New Graphic Memoir, ‘Run’ Continues The Story Of John Lewis In The Civil Rights Movement

“Run” is the continuation of the life story of John Lewis.

Illustrated by Nate Powell

It’s a thorny task identifying modern American heroes, but few would deny Congressman John Lewis the honor. His courage helped lead the civil rights movement to its greatest successes, while he shared in the struggles of its toughest battles. He died of pancreatic cancer last year, but not before sharing his last story in “Run,” a graphic book co-written with his longtime aide Andrew Aydin and illustrated by Nate Powell. “Run,” a sequel to Aydin and Lewis’s previous trilogy work, “March,” follows Lewis’s period of activist work following the achievement of the Voting Rights Act, his later exit from the SNCC organization (Student Nonviolent Coordinating Committee), and his relationships with fellow movement leaders. Aydin joined “City Lights” host Lois Reitzes to talk about his deep friendship with the congressman, his profound influence, and the extraordinary moments to which he bore witness.

Interview highlights:

The scope and stakes of ‘Run’:

“’Run’ begins two days after the signing of the Voting Rights Act…. John Lewis is in America’s Georgia, he’s protesting a church that’s refusing to integrate, and he ends up being arrested and going to jail. And that evening, the Klan holds their largest hooded march that they held in South Georgia in decades,” said Aydin. “It marked the moment where it became clear not only the forces opposing John Lewis in the movement, [but that] they were using the tactics of the movement against them, and they were engaging in an almost immediate pushback against the progress that the Voting Rights Act represented.”

“The people who were marching in that Klan’s march are people’s parents and grandparents. They are not so far removed from our day-to-day life, and we live with, not just the memories, but the echoes and the legacy of those actions in ways that are far more intimate than we’re often willing to acknowledge. These people are real people; these people are alive, these people are voting in Georgia right now.”

“With respect to John Lewis’s life, this is a moment that gets left out, because it doesn’t fit with a simple idea that he was a good man who always was working his way up; this is about setbacks. This is about facing, not just adversity, but failure, and losing. Being ousted as chairman, losing his organization, taking a moral stand against their own positions and resigning.”

On the process of collaborative storytelling with Lewis:

“John Lewis and I worked together for so many years and in so many ways, that we’d become incredibly close as collaborators. And one of the fun things about that relationship was that it allowed us to explore chapters of his history that I don’t think we’d have been able to explore otherwise,” said Aydin. “It starts with, actually, the newspaper articles from the South Georgia papers, and pulling out the quotes, and asking the congressman, then, ‘Do you remember this arrest? What did it feel like? What did it look like? Where were you standing? How did it happen? How did it unfold? How long was it before the police showed up?’”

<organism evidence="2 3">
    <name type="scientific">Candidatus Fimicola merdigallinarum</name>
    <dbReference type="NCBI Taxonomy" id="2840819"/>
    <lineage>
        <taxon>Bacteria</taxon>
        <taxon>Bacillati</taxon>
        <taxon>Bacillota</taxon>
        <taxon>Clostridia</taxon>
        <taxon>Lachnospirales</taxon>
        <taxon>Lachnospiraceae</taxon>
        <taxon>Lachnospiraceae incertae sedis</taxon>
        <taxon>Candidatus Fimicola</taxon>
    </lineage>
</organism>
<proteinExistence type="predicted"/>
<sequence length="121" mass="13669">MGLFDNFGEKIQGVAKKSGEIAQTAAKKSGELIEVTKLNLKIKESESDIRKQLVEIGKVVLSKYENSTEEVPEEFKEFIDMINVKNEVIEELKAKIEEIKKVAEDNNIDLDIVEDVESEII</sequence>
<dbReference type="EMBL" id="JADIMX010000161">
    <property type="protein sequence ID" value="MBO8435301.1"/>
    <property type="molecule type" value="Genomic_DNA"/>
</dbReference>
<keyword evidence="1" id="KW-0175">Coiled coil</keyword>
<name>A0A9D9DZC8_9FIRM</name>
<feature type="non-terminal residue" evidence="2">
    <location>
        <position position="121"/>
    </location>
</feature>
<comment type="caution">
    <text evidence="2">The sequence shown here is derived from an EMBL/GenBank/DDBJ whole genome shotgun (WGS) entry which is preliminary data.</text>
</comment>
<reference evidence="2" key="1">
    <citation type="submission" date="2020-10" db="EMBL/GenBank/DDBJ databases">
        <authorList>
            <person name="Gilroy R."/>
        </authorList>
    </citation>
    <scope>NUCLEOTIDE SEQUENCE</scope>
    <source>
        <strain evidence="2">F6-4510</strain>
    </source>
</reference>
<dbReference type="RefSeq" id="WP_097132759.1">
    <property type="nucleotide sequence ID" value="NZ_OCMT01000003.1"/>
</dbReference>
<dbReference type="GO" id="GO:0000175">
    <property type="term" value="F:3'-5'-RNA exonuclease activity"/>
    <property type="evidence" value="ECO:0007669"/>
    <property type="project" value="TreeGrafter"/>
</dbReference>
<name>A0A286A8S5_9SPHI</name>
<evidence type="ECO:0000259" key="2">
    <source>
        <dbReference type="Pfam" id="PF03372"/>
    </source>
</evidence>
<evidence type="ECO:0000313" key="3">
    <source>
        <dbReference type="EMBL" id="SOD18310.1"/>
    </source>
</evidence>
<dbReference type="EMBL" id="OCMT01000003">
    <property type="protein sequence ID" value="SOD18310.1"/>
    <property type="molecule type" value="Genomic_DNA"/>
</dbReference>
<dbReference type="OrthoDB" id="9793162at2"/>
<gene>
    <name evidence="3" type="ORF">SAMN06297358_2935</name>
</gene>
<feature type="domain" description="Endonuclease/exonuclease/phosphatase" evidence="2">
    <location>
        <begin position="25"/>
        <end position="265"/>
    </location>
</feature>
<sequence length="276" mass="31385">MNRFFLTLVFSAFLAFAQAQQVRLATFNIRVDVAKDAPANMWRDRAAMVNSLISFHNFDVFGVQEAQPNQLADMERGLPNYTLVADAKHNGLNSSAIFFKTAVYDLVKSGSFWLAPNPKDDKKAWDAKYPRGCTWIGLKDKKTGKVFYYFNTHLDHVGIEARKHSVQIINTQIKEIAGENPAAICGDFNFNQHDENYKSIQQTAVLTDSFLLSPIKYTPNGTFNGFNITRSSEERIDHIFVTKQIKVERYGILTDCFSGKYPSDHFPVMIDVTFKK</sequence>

“Even in the most difficult scenes, it was so fascinating to see him relive these moments in his mind. Because you’d bring him these primary sources, and you could just watch him go back in time and be there one more moment. Then you take all of it, and you put it into a script… and then our artist in that particular scene, who was Nate Powell, has to bring it to life.”

“It’s the collaboration that I don’t think many people get to experience, particularly not with someone of John Lewis’s stature. Because he was so open, and he was so kind, and he was so giving of his time, and he was so patient, and he really loved art. I mean, he loved art. And so this is something that brought him great joy, particularly in those last months of his life.”

Comics, an unsung medium of thought leadership in activism:

“Comics had been an integral part of the movement that had largely been overlooked. In 1966 you saw, as we depict in ‘Run,’ Jennifer Lawson and Courtland Cox actually used the Black Panther logo in one of its earliest instances in print, predating both the Black Panther comic book from Marvel, and also the formation of the Black Panther Party in San Francisco… Julian Bond made his own comic in 1966 as well, explaining his opposition to the Vietnam War.”

“I think the reason that the Congressman embraced it so whole-heartedly in the modern era… had a lot to do with the fact that this generation grew up on the internet, and he recognized that,” said Aydin. “This generation, growing up on the internet, their literacy is sequential narrative. A meme, or a tweet, these are sequential narrative forms just repackaged and put on the internet. And so if you wanted to teach them history, and you wanted to teach it to them effectively and quickly, you really needed to embrace the sequential narrative comic book format.”